The commonest functional speech and swallowing symptoms are:
Slurred Speech – this is usually described as slurring of speech that is sometimes normal and sometimes not. It may sound a bit like you are 'drunk' even though you have had nothing to drink. It usually gets worse with increasing tiredness. Your neurologist will often consider the diagnosis of myasthenia gravis if you have this symptom but it does occur as a functional symptom.
Stuttering Speech – people who have never had a stutter before may experience a stutter similar to an acquired stutter. Speech may be hesitant, often with gaps in the middle of words rather than at the ends of words. Alternatively there may be a 'telegrammatic' type of speech in which words like 'and' or 'the' are missed out from the sentence
Word Finding Difficulty – this is really a ‘thinking’ (cognitive) symptom more than a speech symptom. You may find that:
o You are searching for the right word but it just won’t come
o You mix up words in a sentence
o Words come out wrong or as nonsense words – e.g. ‘where is the train spation’ instead of ‘train station’
Whispering /Hoarse Speech – this sounds like the kind of speech people have when they have a sore throat (laryngitis) except it is not due to a sore throat or any other abnormality visible on the vocal cords and lasts for much longer. This is often called functional dysphonia. It is usually investigated by an Ear, Nose and Throat doctor (ENT, Otolaryngology) to make sure there is no identifiable cause. It may come and go and sometimes may even be triggered by a bout of laryngitis, but the vocal cords ‘forget to work’ properly after the virus has gone.
Occasionally people can lose their speech completely, this is called functional aphonia
Foreign Accent Syndrome. Another rare functional speech problem is called foreign accent syndrome. This can be caused by a variety of neurological conditions but can also be a functional neurological symptom. There are two closed facebook groups here and here run by patients with this problem. There is also a site about foreign accent syndrome run by Bill Katz at the University of Texas at Dallas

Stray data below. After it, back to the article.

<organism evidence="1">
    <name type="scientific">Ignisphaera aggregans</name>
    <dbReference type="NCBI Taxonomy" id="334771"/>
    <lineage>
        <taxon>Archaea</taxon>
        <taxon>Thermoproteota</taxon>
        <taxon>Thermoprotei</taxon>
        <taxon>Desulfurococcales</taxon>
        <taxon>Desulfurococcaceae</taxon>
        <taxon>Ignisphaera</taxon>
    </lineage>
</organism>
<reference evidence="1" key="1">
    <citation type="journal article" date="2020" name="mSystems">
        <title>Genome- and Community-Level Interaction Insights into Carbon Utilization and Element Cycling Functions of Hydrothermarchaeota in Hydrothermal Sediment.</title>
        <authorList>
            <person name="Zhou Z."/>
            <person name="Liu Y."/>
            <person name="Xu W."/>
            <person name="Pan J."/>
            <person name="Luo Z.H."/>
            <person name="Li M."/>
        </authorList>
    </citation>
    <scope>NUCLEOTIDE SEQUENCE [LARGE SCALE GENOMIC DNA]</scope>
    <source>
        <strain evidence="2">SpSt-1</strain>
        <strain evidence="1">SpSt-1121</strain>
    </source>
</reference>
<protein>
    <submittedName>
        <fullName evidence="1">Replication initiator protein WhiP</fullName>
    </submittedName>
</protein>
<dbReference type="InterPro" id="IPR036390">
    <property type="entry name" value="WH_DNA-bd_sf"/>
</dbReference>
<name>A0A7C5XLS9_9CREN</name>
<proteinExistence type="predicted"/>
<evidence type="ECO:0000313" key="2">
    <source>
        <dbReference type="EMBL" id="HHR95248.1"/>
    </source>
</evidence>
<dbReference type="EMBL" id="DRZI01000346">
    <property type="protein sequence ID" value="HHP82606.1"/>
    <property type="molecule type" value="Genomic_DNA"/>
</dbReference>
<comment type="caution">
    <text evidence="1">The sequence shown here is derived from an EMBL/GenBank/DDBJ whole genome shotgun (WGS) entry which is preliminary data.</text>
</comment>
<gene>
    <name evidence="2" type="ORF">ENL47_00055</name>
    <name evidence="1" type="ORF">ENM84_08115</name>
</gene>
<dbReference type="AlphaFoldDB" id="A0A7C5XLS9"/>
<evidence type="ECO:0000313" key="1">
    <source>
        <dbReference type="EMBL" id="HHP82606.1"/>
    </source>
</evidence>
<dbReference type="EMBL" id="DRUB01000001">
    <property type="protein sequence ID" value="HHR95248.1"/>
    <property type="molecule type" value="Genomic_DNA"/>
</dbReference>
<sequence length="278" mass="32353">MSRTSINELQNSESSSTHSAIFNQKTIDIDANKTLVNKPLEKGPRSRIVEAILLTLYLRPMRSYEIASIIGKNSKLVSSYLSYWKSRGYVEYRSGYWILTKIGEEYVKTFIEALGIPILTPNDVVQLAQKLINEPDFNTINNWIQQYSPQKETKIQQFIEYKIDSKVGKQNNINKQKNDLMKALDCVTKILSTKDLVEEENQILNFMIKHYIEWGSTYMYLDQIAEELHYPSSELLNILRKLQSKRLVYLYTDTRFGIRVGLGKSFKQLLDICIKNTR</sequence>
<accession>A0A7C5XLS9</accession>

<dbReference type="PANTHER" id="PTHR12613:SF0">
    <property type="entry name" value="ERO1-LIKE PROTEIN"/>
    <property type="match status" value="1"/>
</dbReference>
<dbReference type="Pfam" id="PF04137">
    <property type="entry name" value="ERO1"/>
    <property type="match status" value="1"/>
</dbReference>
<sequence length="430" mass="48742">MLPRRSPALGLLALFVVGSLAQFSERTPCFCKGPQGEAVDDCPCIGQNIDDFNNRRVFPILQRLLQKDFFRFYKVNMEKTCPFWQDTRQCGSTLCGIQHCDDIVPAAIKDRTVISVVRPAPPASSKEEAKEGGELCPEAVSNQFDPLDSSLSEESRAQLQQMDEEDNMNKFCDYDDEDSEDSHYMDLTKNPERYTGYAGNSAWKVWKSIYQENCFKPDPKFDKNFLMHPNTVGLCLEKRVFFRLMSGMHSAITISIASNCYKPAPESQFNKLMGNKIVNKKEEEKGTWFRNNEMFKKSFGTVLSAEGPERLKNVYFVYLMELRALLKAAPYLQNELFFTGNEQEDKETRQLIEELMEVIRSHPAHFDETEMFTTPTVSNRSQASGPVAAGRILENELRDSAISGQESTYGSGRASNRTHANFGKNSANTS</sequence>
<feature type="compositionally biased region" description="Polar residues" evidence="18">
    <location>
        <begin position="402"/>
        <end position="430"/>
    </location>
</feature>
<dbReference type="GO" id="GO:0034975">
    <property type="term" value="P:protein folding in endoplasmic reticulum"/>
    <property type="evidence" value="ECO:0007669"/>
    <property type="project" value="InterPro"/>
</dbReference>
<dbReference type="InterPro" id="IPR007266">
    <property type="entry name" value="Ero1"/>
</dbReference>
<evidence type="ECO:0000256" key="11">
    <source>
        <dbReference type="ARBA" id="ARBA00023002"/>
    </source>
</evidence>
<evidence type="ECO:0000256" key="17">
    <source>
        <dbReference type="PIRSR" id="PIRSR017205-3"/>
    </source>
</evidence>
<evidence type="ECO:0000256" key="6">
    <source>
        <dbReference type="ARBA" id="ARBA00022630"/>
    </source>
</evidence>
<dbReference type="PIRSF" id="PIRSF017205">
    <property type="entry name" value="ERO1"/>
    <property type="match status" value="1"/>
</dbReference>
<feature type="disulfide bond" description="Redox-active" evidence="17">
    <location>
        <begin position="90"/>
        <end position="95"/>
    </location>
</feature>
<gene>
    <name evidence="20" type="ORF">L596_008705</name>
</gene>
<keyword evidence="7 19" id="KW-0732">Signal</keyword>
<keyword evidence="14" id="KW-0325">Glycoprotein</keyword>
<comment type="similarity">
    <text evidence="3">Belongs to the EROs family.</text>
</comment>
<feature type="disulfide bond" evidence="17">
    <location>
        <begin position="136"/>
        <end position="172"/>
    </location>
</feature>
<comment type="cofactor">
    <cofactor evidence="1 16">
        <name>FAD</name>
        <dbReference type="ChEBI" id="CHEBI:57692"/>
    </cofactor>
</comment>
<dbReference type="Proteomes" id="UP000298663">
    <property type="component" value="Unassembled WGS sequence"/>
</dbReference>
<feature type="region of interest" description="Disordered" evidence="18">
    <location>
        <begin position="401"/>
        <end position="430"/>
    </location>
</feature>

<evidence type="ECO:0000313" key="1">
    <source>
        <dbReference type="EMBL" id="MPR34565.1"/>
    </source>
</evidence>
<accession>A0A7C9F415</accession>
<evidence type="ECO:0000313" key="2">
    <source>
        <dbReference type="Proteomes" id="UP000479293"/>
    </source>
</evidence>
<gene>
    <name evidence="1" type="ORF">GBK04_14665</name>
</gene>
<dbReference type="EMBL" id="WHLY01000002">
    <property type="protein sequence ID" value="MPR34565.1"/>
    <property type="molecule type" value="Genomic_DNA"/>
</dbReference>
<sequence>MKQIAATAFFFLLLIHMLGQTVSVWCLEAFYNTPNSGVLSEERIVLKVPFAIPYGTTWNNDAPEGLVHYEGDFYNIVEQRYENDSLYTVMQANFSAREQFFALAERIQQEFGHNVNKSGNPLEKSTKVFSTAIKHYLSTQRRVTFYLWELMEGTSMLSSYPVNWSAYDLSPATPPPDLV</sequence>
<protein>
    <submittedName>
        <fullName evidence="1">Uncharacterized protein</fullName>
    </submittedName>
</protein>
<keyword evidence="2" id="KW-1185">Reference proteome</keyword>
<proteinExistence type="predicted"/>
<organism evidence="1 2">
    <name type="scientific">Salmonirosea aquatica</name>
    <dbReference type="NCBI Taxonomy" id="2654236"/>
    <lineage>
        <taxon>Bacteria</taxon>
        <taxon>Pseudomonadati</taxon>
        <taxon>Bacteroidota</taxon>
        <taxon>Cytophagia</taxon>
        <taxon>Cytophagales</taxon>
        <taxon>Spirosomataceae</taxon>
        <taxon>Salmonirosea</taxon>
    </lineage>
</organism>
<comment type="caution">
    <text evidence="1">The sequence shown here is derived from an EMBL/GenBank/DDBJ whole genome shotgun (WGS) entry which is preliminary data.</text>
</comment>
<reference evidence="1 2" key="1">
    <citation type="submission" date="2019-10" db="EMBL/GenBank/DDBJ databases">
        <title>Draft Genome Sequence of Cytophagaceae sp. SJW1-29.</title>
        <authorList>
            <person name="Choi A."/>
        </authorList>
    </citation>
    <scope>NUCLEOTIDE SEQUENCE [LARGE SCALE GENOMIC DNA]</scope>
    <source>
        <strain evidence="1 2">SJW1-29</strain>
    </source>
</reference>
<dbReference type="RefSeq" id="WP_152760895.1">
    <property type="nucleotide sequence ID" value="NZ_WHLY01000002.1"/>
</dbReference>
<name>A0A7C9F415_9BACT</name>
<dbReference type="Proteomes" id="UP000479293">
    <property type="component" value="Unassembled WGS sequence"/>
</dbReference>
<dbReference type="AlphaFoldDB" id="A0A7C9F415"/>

Swallowing problems – typically, if a person with functional symptoms has related swallowing problems they will experience a sensation of something stuck in the upper part of their throat. This can occur even when they are not swallowing anything but can also make swallowing difficult. This symptom is often called globus or globus pharyngis. It is usually investigated by an Ear, Nose and Throat doctor (ENT, Otolaryngology) to make sure there is no identifiable cause.
Why are my tests normal?
In these kinds of speech and swallowing problems all the parts of the nervous system are there, they are just not working properly at certain times.
Your doctor will make this diagnosis after listening to your symptoms and examining you
Normal scans and tests help to make the diagnosis, but the diagnosis is usually made by a neurologist (or in the case of functional dysphonia, an ENT doctor) when they first meet you.
Am I imagining it then?
The answer is ‘no’ but click on ‘Am I imagining it’ to find out more